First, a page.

Friday, February 25, 2011

Learning to formulate: Lotions with minimally processed ingredients

At least once a day, I get an e-mail from someone wanting to make a natural lotion. I tend to answer this with another question - what do you mean by natural? Infuriating, I know, answering a question with another question, but apparently that's how I roll. After almost five years of making my own products, I still have no clue what this designation means.

As I've said in the past, I'm going to consider the word natural to mean minimally processed because everything we use is processed in some way. So I'm going to make something with tons of botanical and minimally processed ingredients that offer great benefits to our skin! We will be using Polawax in this recipe, but feel free to use the emulsifier of your choice and modify it accordingly. (Note: This won't translate for an emulsifier like Sucragel, but if you're using something different, you probably know how to modify a lotion for that emulsifier already!) And we will be using a preservative. This will make up around 7% of the recipe, so you can make a 93% minimally processed lotion easily. This recipe is suitable for vegans (although most, if not all, of my recipes are vegan friendly, except those with beeswax and silk).

I'm going to use the six ingredient recipe with shea, soybean, and sesame oil as the basis for this recipe because I've been using it throughout the last week or so and I figure we might as well be consistent in our tweaking! You can apply this to any of the base recipes we've used in the series so far or any other recipe you like (I'd suggest using the 60% water recipe here.)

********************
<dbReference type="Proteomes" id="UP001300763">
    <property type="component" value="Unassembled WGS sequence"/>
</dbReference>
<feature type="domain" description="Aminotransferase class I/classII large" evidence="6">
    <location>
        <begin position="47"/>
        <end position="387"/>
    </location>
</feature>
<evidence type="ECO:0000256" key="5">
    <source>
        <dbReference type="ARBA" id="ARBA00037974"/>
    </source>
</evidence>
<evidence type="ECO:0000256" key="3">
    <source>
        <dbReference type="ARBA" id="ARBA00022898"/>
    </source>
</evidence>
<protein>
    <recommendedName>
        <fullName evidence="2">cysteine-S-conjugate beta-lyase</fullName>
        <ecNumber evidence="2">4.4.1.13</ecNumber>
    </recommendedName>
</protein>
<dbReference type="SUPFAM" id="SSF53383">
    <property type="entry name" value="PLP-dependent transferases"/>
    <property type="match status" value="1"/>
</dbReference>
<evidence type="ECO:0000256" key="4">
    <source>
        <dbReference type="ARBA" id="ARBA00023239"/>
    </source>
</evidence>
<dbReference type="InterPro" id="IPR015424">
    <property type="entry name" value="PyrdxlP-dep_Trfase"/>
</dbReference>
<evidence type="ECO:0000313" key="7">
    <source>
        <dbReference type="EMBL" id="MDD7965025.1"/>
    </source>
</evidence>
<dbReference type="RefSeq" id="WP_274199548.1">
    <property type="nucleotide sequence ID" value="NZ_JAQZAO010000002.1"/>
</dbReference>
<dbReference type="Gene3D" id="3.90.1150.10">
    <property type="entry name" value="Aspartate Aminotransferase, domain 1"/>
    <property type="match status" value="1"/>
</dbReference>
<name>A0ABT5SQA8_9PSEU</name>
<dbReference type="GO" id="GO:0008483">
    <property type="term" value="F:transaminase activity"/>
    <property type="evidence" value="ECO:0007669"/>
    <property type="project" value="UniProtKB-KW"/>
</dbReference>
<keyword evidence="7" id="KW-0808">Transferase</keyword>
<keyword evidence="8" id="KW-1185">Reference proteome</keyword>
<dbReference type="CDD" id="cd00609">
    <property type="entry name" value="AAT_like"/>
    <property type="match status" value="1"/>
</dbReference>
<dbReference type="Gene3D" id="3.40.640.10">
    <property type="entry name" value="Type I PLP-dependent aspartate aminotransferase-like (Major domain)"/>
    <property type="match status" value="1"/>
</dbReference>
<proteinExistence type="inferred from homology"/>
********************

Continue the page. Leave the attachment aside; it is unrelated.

If you really want to use a tea or infusion in a lotion, please don't unless you're really experienced at this kind of thing. Instead, choose powdered extracts or hydrosols from reputable suppliers who preserve the product well.

Please don't use all aloe vera as your liquid. It can get kind of sticky. There is a good reason to use water in our products and that's mainly because it's a good hydrator. It's not there as filler; it's there to offer water to our skin. You can use all aloe and hydrosols and other liquids as your main liquid, but don't discount the value of nice, pure water.

So let's say we want to make a lotion for chapped or very dry skin. What can we use? I'd go with lavender hydrosol, chamomile hydrosol or extract, or rosemary hydrosol or extract. (Click here for extract information.) If you want something cooling, consider using peppermint hydrosol as well. So let's choose lavender and peppermint hydrosol with rosemary extract and chamomile extract. We'll use 20% of each hydrosol and 0.5% of each extract. (You could also use rosemary essential oil, but that might be much on your skin. Although lavender-rosemary is a really nice combination.) And make up the rest with aloe vera (18%). Remove 1% one of the water phase ingredients for the extracts.

What can we use as a humectant? We could use glycerin, tamarind seed extract, and other ingredients. I'm going with glycerin - vegetable glycerin, although I have no idea where you'd get non-vegetable glycerin.